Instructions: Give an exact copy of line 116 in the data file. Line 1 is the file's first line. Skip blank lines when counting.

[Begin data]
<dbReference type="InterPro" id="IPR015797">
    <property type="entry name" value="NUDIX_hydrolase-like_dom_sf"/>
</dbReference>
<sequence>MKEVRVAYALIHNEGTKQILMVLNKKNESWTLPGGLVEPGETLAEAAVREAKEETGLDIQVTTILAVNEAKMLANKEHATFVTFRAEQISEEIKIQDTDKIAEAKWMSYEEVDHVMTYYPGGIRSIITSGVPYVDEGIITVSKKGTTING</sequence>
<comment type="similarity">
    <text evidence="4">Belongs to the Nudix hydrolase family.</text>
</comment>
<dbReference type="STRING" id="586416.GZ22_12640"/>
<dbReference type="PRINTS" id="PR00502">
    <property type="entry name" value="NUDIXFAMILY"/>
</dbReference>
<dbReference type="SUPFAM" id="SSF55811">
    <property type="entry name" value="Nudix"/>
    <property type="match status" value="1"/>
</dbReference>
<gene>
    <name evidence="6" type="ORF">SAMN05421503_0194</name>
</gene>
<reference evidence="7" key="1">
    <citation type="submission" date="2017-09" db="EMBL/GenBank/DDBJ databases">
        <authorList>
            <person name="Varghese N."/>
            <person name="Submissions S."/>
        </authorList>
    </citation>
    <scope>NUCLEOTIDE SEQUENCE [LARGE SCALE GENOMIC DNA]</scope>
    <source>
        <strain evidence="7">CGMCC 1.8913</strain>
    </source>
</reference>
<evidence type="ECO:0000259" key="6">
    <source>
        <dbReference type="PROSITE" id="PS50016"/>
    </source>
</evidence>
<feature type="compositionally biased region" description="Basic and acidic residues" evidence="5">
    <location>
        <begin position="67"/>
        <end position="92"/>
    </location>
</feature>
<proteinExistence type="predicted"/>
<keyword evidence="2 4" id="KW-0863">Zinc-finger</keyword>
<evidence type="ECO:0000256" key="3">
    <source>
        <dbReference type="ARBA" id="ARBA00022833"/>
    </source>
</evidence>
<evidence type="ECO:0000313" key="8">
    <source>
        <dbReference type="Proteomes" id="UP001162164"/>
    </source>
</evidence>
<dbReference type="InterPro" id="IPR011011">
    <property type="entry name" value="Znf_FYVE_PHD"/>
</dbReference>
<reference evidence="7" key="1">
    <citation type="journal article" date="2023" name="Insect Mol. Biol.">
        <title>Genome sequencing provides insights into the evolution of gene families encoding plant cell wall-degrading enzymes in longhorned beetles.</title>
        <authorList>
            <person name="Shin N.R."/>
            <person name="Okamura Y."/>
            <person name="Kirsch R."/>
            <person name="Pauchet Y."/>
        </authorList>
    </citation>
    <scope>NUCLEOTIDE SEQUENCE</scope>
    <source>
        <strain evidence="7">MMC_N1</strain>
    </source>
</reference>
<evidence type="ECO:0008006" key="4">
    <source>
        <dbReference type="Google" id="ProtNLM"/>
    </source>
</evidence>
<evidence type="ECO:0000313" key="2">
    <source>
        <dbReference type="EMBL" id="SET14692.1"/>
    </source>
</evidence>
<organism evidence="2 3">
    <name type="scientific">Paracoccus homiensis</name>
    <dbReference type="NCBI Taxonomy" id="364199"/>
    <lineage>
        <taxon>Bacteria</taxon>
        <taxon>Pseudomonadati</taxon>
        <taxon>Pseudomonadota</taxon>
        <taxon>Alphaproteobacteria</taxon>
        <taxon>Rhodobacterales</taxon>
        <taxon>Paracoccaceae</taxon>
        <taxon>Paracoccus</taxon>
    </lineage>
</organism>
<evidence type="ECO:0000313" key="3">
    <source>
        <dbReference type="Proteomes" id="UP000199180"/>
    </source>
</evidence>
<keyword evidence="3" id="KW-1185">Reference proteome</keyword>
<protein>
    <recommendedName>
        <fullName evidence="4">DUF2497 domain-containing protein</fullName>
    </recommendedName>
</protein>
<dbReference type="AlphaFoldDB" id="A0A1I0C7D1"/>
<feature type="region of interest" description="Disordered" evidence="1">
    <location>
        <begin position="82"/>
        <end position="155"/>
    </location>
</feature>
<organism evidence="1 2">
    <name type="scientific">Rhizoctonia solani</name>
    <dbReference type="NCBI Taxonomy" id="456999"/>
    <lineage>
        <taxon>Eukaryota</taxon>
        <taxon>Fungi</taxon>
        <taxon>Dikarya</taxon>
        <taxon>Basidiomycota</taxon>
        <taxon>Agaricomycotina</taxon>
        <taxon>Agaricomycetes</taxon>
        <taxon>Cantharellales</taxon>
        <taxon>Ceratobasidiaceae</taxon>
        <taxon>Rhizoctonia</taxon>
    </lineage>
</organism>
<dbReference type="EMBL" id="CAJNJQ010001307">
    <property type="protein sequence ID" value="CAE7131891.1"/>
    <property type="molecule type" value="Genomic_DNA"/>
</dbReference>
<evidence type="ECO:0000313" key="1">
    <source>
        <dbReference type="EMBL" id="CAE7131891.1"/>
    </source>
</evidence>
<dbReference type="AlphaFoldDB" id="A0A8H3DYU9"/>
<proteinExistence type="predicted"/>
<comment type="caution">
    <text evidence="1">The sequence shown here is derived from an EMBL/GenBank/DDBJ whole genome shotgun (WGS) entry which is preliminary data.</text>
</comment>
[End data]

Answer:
    <lineage>